We have an owner that is requiring the date on the top half of the waiver be today’s date, even though the work was completed in August 31, 2018, which is how the waiver is currently dated.

Answered 1 week ago

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Matt Viator

Legal Associate Levelset

Good question. Generally, when a through date is included in a lien waiver, that serves as a marker that all lien rights prior to that date will be waived - regardless of whether those rights pertain to retainage or some other withholding. So, unless the waiver explicitly states that retainage amounts shouldn't be included in what's being waived, or unless the waiver somehow identifies what rights shouldn't be waived in some other way, that waiver will waive all lien rights up to and until the through date featured on the waiver.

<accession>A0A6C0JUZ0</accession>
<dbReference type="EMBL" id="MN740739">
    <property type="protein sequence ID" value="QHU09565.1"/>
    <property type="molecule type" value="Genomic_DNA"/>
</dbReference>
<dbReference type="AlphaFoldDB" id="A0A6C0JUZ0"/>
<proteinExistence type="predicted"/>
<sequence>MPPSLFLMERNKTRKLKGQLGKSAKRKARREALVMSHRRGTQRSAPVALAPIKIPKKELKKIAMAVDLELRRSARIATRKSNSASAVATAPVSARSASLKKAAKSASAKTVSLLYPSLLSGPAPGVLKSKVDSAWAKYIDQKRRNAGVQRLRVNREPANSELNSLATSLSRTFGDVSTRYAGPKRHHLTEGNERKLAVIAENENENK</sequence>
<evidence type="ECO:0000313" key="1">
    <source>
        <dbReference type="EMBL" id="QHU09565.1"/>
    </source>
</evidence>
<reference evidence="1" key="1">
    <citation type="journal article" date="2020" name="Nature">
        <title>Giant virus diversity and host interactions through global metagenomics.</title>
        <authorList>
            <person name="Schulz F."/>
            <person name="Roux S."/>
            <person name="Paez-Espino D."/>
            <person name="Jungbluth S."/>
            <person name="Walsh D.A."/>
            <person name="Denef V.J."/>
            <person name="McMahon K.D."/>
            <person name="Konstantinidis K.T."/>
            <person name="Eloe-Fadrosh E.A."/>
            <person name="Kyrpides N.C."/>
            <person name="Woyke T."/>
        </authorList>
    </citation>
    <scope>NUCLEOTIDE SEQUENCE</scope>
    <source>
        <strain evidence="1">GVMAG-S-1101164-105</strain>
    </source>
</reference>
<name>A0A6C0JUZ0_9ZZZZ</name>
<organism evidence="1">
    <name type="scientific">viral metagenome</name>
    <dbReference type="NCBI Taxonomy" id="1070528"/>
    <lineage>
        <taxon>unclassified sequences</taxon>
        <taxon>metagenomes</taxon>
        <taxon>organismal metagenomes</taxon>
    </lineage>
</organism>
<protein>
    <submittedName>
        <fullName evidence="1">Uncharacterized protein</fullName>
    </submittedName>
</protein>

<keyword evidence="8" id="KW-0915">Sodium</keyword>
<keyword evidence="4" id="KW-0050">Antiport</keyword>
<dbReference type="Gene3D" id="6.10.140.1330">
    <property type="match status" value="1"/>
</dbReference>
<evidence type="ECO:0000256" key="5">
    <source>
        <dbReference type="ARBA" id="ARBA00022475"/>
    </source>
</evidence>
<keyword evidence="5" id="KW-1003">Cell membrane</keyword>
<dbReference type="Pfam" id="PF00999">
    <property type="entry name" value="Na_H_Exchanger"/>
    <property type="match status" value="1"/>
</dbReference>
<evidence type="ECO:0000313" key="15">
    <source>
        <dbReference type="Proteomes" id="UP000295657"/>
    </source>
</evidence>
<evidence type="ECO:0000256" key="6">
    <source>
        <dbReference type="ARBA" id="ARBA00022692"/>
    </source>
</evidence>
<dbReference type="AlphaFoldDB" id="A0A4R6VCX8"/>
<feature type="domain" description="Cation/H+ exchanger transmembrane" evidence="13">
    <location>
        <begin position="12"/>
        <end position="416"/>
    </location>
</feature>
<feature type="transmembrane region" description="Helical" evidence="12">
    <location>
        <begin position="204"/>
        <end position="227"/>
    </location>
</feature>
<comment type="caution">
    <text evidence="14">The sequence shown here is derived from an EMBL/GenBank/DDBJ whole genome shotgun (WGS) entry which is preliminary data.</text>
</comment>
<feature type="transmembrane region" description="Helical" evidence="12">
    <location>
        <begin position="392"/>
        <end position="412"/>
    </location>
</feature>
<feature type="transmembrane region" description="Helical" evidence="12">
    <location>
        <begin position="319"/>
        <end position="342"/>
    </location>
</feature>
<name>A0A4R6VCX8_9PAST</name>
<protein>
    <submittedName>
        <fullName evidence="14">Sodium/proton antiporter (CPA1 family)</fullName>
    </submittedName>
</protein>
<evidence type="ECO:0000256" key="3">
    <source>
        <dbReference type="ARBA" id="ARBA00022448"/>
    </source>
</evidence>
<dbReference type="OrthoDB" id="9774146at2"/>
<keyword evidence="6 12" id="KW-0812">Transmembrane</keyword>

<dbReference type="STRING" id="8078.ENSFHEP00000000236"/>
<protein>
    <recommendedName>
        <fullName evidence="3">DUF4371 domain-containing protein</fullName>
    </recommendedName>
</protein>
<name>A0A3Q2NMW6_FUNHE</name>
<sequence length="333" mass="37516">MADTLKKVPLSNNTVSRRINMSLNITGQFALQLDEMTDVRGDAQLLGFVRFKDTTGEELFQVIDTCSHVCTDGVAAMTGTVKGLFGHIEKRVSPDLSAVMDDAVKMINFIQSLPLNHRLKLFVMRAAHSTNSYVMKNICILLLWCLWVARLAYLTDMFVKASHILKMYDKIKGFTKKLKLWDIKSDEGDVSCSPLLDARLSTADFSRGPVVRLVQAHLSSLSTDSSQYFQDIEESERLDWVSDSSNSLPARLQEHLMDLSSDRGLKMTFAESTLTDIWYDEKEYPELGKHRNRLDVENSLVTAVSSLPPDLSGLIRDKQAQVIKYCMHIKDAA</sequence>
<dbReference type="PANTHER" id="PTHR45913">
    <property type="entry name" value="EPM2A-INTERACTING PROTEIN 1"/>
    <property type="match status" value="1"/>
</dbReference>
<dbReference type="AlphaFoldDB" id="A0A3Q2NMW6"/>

Of course, keep in mind that Illinois is not a state that mandates a particular lien waiver form. So, if a claimant is unsure about using a particular form - such as the Chicago Title waiver form - that claimant may be able to use something like a conditional waiver in order to better protect themselves. Though, at least as I understand it, it's common for Illinois customers to demand the Chicago Title form be used.

Ultimately, though: unless a lien waiver explicitly excludes retainage amounts, or amounts unpaid in general, then waiving all lien rights up to a certain date could be risky business.

For further discussion on Illinois lien waivers, this is a great resource: Illinois Lien Waivers Overview.

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